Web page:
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Suppose $ T \subset \mathbb{C} $. Show that the corresponding set $ S \subset \Sigma $ is

a. a circle if $ T $ is a circle.
b. a circle minus (0, 0, 1) if $ T $ is a line.

Here we are defining $ \Sigma $ to be the Riemann sphere, given by the set: $$ \Sigma = \left \{(\xi, \eta, \zeta) : \xi^{2} + \eta^{2} + (\zeta - \frac{1}{2})^{2} = \frac{1}{4} \right \} $$

To take a point from $ \mathbb{C} $ to $ \Sigma $ we can use the following:

$$ \xi = \frac{x}{x^{2} + y^{2} + 1}; \eta = \frac{y}{x^{2} + y^{2} + 1}; \zeta = \frac{x^{2} + y^{2}}{x^{2} + y^{2} + 1} $$

We define a circle on $ \Sigma $ to be the intersection of a plane of the form $ A\xi + B\eta + C\zeta = D $ with $ \Sigma $. We also know the converse of this problem is true, that the intersection above yeilds a set in $ \mathbb{C} $ with the following property:

$ (C - D)(x^{2} + y^{2}) + Ax + By = D $. As you can see, when C = D, then an equation for a line is yeilded, otherwise it is a circle.

I really am at a loss about how to solve this problem. The only thing I can think to do is to pick 3 points on a circle or radius $ r $ with center $ z_{0} $, use these points to find two vectors in $ \Sigma $, take their cross product to get a normal vector, use this normal vector to get a plane. Once I have the plane in form $ A\xi + B\eta + C\zeta = D $ then I could prove that the circle I had chosen corresponds exactly with $ (C - D)(x^{2} + y^{2}) + Ax + By = D $. Is there not an easier, less computation way to do this?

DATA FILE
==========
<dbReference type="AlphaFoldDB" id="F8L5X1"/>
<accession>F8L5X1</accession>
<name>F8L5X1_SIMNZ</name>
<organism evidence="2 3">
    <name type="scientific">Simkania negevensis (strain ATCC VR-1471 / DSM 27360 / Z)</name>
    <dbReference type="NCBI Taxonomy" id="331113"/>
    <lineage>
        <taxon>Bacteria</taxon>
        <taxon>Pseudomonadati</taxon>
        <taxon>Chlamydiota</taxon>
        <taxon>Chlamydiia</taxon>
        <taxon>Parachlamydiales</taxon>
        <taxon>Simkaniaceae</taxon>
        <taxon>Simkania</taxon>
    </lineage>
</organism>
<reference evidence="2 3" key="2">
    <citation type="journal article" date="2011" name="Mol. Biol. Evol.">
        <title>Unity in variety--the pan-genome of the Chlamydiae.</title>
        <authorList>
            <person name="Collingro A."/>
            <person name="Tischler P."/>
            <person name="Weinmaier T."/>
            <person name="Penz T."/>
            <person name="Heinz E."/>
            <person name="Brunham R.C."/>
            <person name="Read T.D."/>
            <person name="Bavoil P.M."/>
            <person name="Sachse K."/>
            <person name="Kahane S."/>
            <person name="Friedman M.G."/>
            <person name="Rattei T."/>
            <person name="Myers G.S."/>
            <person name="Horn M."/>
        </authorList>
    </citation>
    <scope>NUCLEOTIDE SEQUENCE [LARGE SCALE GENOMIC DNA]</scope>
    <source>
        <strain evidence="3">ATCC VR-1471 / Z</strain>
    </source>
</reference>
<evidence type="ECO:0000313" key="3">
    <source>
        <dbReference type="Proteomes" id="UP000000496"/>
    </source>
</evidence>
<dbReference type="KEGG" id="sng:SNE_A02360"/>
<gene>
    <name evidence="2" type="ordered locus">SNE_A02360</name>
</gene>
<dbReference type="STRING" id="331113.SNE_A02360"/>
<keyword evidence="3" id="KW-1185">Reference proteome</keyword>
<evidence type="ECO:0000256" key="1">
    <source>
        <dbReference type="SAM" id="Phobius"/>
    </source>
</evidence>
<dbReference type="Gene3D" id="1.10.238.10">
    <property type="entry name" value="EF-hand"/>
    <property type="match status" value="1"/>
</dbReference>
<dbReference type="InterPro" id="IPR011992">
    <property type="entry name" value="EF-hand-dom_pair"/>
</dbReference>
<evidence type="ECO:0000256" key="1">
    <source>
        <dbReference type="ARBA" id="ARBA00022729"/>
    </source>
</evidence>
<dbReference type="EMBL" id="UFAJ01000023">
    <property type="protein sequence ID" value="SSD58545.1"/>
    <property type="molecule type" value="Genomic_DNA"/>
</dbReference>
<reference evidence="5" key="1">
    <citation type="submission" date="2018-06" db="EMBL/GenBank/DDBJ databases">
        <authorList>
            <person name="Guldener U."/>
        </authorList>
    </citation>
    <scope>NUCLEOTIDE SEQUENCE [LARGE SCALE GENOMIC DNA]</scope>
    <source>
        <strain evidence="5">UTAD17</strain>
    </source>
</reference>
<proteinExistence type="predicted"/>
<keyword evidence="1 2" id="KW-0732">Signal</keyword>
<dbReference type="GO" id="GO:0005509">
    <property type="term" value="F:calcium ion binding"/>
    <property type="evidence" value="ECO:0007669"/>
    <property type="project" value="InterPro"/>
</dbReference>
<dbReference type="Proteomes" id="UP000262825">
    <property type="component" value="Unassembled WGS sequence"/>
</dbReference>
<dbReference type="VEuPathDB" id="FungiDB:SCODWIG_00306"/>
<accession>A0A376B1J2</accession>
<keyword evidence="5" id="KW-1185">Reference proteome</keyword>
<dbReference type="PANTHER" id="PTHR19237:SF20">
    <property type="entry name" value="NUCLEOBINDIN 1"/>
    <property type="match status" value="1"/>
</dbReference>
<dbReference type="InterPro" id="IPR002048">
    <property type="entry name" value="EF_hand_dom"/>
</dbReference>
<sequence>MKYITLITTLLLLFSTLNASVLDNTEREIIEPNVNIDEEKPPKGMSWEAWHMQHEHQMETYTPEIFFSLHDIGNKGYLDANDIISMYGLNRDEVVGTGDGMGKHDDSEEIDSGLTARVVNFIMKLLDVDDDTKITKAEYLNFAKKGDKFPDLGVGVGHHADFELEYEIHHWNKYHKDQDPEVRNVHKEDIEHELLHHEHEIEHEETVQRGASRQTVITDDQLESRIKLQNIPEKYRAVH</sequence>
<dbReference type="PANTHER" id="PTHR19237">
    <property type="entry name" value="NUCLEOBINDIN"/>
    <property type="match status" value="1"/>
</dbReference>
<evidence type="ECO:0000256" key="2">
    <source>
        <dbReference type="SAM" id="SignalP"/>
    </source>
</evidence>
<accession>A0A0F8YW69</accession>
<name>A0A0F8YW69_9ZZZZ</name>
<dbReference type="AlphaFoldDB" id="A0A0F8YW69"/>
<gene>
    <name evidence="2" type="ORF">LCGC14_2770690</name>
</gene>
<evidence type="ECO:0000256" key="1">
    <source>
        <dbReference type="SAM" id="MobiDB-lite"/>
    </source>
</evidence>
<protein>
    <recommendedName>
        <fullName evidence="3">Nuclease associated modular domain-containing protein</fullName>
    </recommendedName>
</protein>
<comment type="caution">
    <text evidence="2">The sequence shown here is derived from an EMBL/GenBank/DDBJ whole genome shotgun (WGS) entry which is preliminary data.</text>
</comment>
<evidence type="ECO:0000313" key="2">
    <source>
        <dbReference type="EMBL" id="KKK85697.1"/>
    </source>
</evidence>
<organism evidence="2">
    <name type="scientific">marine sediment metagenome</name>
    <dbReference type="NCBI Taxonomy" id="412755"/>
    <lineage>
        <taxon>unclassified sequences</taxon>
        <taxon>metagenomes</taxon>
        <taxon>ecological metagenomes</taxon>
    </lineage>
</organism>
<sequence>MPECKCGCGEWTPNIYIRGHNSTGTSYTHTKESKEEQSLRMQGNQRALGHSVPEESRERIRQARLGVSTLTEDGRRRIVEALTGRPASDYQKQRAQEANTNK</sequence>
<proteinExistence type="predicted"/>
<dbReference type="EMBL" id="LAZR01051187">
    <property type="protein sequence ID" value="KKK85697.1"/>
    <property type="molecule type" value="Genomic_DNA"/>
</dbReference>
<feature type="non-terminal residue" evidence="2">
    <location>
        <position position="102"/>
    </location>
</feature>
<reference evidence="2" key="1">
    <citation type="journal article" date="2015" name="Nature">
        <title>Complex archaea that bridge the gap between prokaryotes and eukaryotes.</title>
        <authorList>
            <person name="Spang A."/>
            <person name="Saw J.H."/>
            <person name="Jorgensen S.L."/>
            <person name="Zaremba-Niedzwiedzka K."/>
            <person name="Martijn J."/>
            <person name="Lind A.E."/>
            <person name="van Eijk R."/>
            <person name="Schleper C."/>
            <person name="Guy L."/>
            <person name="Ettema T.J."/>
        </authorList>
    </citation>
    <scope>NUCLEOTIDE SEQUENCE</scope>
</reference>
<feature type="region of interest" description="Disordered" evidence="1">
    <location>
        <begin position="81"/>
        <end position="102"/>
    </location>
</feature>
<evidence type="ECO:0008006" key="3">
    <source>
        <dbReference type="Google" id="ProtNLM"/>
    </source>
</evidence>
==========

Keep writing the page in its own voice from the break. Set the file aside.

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You really need to fix the LaTeX here by using $ signs - it is all but unreadable. –  Ron Gordon Mar 19 '13 at 2:43
    
How do I fix the LaTeX using $ signs? This is my first time using this stack exchange, sorry. –  Max Mar 19 '13 at 2:43
    
See meta.math.stackexchange.com/questions/5020/… -- That or just click edit on enough entries until you can figure it out –  muzzlator Mar 19 '13 at 2:45
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wrap the tex code between dollar signs. So, for instance, to get $\zeta = \xi$, write the text code: \zeta = \xi in between dollar signs. –  Ittay Weiss Mar 19 '13 at 2:46
    
I fixed that TeX. @muzzlator I don't think that theorem applies to this problem. –  Max Mar 19 '13 at 2:54
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1 Answer

The type of map you describe is called a stereographic projection:

http://en.wikipedia.org/wiki/Stereographic_projection

There are many resources out there which proves the thing you are looking for:

See http://www.geom.uiuc.edu/docs/doyle/mpls/handouts/node33.html for a proof that it maps circles to circles for a slightly different sphere, this will give you the basic idea

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I understand this proof, but it is going in the opposite direction that I am trying to solve. This proof shows the circles on the sphere are circles in the plane. I am trying to show that circles on the plane or circles on the sphere. –  Max Mar 19 '13 at 11:05
    
Try to reverse engineer the process, the map is $1-1$ so it shouldnt be too hard undoing it. Otherwise just google, I remember finding a gazillion results when I googled last time. Hope that helps (otherwise I have actual books I can recommend) –  muzzlator Mar 19 '13 at 11:14
    
I can't find any any proofs going in the opposite direction, and I can't figure out how to go backwards either. If you could provide some books that you know solve this, that would be helpful. –  Max Mar 19 '13 at 11:28
    
Ponnusamy "Complex Variables with applications" devotes an entire subchapter to this matter. Thinking about it a bit more, reverse engineering it should be easy. Aha, here is a proof of the converse. As you can see, it's just a matter of playing with the coordinates you get in the other direction: people.maths.ox.ac.uk/earl/G2-lecture5.pdf –  muzzlator Mar 19 '13 at 11:51
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